More experiments, this one on paper, done over a work-in-process or demo piece.

Ditto the above.
 Thanks for visiting!  When I figure out some specifics on this I will do a little video and share.  In the meantime, I'm just fooling around with this stuff.  I urge you to do the same,  if it interests you.

I usually get my paint supplies from Blick Art Materials, and here are links for the above-mentioned products: High Flow Acrylics, Fluid Acrylics, Flow Release, Clear Tar Gel, and GAC 500.

If you have specific technical questions about the materials (what is the difference between GAC 500 and Clear Tar Gel, for example), contact Golden.  But first read the extensive information on their web site.  It is a generous source of information.  Try other brands of mediums as well.  Have fun!

Monday, November 14, 2016

Black and White Online Class

Finally, I have figured out an online workshop on Working in Black and White.  It begins next summer, July 19 (sorry I could not squeeze it in sooner).

I am very much drawn to the simplicity and austerity of black and white, neutrals, and shades of gray, even though much of my own work relies on color. Color is a powerful language, and it’s often the element we relate to most immediately in a painting. Because it is such a strong element, we sometimes neglect other possibilities of richness and subtlety in our visual expression.  Read more here.
 Here are a few previous blog posts on working in Black and White:  Black and White and Shades of GrayHappy New Year (2015), which includes a video; and Black and White Studies.  Since it is a while before the class starts, I encourage you to do your own studies in black and white.  See what happens!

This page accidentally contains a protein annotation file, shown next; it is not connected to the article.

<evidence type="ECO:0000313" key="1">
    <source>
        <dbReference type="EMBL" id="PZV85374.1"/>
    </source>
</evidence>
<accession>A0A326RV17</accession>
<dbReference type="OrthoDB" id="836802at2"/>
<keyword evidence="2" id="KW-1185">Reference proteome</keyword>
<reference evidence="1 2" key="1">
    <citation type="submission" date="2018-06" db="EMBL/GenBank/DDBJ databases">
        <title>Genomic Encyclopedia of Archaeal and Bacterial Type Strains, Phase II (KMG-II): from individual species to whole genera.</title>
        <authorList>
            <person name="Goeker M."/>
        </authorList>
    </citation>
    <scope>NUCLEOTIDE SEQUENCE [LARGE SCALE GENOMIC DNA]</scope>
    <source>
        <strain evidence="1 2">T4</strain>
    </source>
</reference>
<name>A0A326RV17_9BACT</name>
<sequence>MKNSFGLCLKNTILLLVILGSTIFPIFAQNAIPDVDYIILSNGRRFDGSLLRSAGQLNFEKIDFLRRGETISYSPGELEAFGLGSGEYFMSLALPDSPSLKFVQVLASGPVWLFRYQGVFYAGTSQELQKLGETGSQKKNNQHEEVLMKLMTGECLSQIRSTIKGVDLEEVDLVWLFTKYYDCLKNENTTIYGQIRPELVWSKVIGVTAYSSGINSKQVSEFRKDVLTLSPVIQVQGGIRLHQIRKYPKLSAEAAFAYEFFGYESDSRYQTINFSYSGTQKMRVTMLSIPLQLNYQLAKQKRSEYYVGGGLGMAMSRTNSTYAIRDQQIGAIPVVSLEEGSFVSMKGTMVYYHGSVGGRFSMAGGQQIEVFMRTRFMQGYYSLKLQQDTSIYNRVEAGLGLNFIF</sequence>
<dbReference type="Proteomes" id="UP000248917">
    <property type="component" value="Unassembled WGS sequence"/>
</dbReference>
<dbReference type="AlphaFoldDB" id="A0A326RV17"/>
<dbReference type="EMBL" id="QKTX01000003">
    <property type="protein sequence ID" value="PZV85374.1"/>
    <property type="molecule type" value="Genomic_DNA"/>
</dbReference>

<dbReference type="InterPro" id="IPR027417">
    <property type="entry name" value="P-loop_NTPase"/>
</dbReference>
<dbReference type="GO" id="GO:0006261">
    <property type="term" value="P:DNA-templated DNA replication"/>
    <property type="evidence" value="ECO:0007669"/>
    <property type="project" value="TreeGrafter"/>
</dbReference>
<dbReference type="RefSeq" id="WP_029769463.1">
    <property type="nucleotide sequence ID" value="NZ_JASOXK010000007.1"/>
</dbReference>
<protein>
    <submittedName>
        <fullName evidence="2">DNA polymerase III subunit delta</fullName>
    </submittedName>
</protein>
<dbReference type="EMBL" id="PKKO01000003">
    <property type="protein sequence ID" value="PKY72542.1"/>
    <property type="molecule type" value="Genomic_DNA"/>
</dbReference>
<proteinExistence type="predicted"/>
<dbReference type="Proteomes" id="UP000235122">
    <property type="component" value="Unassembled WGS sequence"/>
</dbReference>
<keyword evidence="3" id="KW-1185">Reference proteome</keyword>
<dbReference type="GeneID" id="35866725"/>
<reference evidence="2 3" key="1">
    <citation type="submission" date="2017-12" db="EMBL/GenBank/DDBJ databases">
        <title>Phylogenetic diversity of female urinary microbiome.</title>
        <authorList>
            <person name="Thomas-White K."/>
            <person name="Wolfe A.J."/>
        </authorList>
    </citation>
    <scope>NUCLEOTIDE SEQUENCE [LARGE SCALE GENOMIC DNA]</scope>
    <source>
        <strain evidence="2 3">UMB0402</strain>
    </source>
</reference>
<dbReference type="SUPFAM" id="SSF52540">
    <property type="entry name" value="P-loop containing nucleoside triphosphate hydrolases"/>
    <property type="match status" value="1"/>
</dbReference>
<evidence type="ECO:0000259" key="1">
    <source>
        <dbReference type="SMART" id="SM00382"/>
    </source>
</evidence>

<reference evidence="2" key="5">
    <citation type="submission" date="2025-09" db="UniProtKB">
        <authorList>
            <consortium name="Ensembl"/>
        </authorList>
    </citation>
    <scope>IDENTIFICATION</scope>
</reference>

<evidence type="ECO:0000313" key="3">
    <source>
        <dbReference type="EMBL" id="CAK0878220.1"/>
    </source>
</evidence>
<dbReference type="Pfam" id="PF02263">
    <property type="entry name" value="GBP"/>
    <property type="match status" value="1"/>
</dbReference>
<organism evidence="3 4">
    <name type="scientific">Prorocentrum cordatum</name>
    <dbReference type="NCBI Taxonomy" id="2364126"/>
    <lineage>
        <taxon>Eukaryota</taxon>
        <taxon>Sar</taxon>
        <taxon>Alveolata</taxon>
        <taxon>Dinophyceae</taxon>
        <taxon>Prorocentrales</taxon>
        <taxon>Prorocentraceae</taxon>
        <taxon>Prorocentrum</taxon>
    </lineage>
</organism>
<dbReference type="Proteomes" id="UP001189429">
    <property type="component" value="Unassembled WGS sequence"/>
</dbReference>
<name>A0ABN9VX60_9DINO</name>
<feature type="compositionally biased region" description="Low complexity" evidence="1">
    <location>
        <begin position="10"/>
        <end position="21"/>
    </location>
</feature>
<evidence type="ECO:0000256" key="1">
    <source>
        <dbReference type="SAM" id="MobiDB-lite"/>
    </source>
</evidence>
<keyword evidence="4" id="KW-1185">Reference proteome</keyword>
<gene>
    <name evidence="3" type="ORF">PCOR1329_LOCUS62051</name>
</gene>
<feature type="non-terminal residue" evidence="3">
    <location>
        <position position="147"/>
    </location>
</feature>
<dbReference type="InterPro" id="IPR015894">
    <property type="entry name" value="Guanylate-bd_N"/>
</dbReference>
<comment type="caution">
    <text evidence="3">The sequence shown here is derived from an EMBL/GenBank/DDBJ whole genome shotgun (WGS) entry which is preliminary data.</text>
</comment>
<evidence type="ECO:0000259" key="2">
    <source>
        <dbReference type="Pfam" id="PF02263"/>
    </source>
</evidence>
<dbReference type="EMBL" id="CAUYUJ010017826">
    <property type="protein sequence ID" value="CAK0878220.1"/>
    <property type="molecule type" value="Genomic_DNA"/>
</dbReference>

Saturday, November 12, 2016

More Fun And Easy Collage Paper Techniques

Sometimes you just need something fun and easy to do in the studio that cheers you up and feels productive.  Making Pretty Papers is just the thing for a chilly November day.
WARM Collage papers for an uncertain future from Jane Davies on Vimeo.

Here are some links to the materials I am using, though there are more links on my Favorite Materials page.

Novacolor Paints - these are decent quality paints: good pigments in a good binder, but they are more extended (i.e. less pigment per unit of volume) than professional grade paints.  You can only get them from the manufacturer; they are not available from retailers.

ArtQuest Perfect Pigments, made in Michigan, are relatively new to me.  Gorgeous colors!

Golden Fluid Acrylics: many of you are familiar with these luscious paints.  I use them for most of my smaller work, and the Heavy Body paints for larger works.  I use some of the HB paints in this video too.

Golden High Flow Acrylics: these are low-viscosity (think: watery) paints suitable for dripping, dropping, splashing, flinging, hurling, spattering, and the like.  They have the same pigment load as other Golden paints, so they are not simply Fluid Acrylics watered down. 

Stay Warm, but have a chill weekend.  We all need it after last week!

Monday, November 7, 2016

Small Works at True North Gallery

I have a few pieces in a Small Works Show at True North Gallery in South Hamilton, MA.  The Small Works phenomenon seems to be very popular around the holidays.  I guess it suggests that you could buy a small work of original art as a gift, or treat yourself in this time of giving.

Check it out if you are in the area.  It is an opportunity to see a LOT of diverse art, all on a relatively small scale.  Enjoy!

Monday, October 31, 2016

House Paint

I've been taking a little break from the blog, partly because of a busy teaching schedule, and partly because I've been S L O W L Y figuring out how to shoot, edit, and upload video from my iPad.

House PAINT from Jane Davies on Vimeo.

I have been using house paint in my paintings; its unique viscosity and consistency - a little more fluid than Golden Fluid Acrylics, but less so than the High Flow paints or acrylic ink - allows a particular kind of line to form from dripping it.  YES, it is compatible with acrylic paint.

I took paint swatches of about a dozen "favorite" colors to the paint store and found pretty good matches from the available color samples. I had them mix quarts of interior latex, eggshell finish, in  C2, which is a good quality house paint.